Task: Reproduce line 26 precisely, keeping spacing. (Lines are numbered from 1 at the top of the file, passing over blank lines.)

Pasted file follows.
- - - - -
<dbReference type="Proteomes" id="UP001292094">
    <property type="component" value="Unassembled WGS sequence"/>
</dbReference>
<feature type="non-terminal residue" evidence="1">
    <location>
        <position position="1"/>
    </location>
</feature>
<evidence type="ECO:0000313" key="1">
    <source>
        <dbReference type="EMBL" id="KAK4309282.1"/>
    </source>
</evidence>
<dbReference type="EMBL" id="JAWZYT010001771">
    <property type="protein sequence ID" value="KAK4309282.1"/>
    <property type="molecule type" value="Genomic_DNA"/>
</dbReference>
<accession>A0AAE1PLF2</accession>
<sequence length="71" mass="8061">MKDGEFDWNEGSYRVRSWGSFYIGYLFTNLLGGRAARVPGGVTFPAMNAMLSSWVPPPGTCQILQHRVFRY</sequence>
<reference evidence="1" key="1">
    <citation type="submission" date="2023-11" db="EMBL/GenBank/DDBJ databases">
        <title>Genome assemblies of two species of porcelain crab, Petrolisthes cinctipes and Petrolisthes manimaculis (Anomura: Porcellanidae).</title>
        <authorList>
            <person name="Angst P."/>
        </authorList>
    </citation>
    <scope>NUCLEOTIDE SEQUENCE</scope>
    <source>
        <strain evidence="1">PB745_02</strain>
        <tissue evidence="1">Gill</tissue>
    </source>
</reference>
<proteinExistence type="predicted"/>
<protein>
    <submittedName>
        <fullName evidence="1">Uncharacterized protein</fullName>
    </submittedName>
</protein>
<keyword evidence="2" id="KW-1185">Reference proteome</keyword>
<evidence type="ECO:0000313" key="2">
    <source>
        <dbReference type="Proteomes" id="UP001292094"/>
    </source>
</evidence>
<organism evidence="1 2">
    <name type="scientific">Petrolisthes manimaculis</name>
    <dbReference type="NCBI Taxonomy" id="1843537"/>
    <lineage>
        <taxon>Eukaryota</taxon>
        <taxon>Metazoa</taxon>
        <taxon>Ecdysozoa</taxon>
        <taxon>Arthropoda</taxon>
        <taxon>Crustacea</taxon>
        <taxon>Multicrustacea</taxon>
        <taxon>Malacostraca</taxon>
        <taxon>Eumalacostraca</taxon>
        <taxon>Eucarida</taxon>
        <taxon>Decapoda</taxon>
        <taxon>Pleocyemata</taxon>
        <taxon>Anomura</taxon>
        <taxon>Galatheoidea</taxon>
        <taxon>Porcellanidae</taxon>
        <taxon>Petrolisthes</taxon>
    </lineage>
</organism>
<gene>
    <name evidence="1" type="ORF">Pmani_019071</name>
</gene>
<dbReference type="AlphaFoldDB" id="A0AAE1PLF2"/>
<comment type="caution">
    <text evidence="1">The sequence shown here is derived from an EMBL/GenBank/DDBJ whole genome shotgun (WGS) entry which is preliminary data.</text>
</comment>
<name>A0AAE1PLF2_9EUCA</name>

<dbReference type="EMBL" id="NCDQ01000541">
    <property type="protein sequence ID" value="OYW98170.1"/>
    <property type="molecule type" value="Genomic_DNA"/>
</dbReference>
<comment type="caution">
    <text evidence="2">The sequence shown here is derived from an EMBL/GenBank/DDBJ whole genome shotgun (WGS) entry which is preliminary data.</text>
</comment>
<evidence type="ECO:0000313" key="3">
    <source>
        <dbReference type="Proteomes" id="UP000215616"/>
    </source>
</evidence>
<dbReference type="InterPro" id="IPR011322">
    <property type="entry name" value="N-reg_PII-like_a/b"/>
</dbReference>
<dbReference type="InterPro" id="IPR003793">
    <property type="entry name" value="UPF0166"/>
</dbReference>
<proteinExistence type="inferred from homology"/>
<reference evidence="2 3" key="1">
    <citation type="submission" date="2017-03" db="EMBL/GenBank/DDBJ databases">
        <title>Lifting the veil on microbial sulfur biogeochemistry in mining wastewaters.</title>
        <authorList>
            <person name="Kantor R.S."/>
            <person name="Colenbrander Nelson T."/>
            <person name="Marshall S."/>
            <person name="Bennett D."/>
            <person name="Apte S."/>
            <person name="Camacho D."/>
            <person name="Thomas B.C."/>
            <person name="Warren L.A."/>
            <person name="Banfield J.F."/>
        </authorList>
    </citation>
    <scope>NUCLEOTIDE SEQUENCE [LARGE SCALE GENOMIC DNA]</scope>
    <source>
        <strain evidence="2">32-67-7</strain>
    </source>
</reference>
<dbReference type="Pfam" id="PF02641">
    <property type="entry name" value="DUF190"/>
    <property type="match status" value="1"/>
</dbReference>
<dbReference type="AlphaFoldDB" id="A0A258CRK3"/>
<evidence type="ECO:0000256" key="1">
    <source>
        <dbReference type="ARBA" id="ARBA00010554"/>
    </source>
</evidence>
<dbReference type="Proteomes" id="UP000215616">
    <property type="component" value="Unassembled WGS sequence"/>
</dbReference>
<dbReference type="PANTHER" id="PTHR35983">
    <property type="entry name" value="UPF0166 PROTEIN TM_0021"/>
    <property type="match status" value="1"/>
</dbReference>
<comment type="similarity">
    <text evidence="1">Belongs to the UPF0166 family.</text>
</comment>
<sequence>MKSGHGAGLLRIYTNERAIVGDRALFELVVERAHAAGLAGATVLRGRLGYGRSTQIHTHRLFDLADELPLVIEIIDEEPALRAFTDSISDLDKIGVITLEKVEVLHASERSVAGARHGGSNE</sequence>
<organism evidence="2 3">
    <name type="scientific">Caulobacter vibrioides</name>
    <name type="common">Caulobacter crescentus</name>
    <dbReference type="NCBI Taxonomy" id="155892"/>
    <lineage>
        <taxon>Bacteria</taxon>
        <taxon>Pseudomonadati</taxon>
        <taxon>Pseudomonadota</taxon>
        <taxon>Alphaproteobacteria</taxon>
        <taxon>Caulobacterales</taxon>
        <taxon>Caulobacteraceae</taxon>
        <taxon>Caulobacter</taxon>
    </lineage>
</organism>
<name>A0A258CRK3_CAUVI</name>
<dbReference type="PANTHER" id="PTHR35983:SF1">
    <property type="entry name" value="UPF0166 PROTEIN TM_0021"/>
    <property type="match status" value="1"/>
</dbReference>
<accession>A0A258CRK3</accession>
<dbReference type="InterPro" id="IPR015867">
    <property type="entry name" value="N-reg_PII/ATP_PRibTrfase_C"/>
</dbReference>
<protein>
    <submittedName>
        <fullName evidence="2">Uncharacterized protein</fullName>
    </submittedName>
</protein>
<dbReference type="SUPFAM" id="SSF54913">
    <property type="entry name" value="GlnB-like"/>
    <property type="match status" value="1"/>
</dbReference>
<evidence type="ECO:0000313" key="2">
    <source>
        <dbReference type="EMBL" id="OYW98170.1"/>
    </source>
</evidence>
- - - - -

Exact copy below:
    </citation>